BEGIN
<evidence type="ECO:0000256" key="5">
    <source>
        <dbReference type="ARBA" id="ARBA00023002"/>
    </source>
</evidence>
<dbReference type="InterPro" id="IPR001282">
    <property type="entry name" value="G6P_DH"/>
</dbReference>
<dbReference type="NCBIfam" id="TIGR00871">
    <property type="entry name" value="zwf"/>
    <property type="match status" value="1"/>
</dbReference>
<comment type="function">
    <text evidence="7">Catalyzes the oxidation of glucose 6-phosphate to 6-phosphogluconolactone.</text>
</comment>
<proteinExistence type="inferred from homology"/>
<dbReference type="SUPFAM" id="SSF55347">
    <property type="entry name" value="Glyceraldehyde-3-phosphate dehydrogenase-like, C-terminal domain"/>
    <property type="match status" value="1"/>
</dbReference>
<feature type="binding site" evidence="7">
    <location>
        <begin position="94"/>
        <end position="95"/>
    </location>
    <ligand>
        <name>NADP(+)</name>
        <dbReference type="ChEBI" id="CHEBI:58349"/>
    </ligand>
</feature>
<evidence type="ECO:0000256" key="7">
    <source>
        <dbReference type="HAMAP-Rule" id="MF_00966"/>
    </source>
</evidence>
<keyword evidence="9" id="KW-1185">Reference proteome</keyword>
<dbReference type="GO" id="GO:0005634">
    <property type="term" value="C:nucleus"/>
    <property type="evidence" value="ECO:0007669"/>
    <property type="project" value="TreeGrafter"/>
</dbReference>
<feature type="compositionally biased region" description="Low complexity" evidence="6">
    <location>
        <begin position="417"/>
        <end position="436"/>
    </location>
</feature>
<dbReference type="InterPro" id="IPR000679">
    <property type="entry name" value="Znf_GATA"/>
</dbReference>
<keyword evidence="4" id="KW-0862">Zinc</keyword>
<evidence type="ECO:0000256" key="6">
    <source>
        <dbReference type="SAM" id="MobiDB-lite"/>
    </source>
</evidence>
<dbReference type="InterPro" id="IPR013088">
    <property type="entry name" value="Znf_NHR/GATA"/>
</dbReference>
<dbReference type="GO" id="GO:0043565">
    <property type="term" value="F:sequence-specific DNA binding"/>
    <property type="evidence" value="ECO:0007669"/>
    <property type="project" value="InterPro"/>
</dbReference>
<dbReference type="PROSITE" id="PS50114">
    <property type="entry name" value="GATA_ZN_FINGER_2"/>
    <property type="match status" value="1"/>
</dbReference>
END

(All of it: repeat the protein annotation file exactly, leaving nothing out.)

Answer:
<evidence type="ECO:0000256" key="5">
    <source>
        <dbReference type="ARBA" id="ARBA00023002"/>
    </source>
</evidence>
<dbReference type="InterPro" id="IPR001282">
    <property type="entry name" value="G6P_DH"/>
</dbReference>
<dbReference type="NCBIfam" id="TIGR00871">
    <property type="entry name" value="zwf"/>
    <property type="match status" value="1"/>
</dbReference>
<comment type="function">
    <text evidence="7">Catalyzes the oxidation of glucose 6-phosphate to 6-phosphogluconolactone.</text>
</comment>
<proteinExistence type="inferred from homology"/>
<dbReference type="SUPFAM" id="SSF55347">
    <property type="entry name" value="Glyceraldehyde-3-phosphate dehydrogenase-like, C-terminal domain"/>
    <property type="match status" value="1"/>
</dbReference>
<feature type="binding site" evidence="7">
    <location>
        <begin position="94"/>
        <end position="95"/>
    </location>
    <ligand>
        <name>NADP(+)</name>
        <dbReference type="ChEBI" id="CHEBI:58349"/>
    </ligand>
</feature>
<evidence type="ECO:0000256" key="7">
    <source>
        <dbReference type="HAMAP-Rule" id="MF_00966"/>
    </source>
</evidence>
<keyword evidence="9" id="KW-1185">Reference proteome</keyword>
<dbReference type="GO" id="GO:0005634">
    <property type="term" value="C:nucleus"/>
    <property type="evidence" value="ECO:0007669"/>
    <property type="project" value="TreeGrafter"/>
</dbReference>
<feature type="compositionally biased region" description="Low complexity" evidence="6">
    <location>
        <begin position="417"/>
        <end position="436"/>
    </location>
</feature>
<dbReference type="InterPro" id="IPR000679">
    <property type="entry name" value="Znf_GATA"/>
</dbReference>
<keyword evidence="4" id="KW-0862">Zinc</keyword>
<evidence type="ECO:0000256" key="6">
    <source>
        <dbReference type="SAM" id="MobiDB-lite"/>
    </source>
</evidence>
<dbReference type="InterPro" id="IPR013088">
    <property type="entry name" value="Znf_NHR/GATA"/>
</dbReference>
<dbReference type="GO" id="GO:0043565">
    <property type="term" value="F:sequence-specific DNA binding"/>
    <property type="evidence" value="ECO:0007669"/>
    <property type="project" value="InterPro"/>
</dbReference>
<dbReference type="PROSITE" id="PS50114">
    <property type="entry name" value="GATA_ZN_FINGER_2"/>
    <property type="match status" value="1"/>
</dbReference>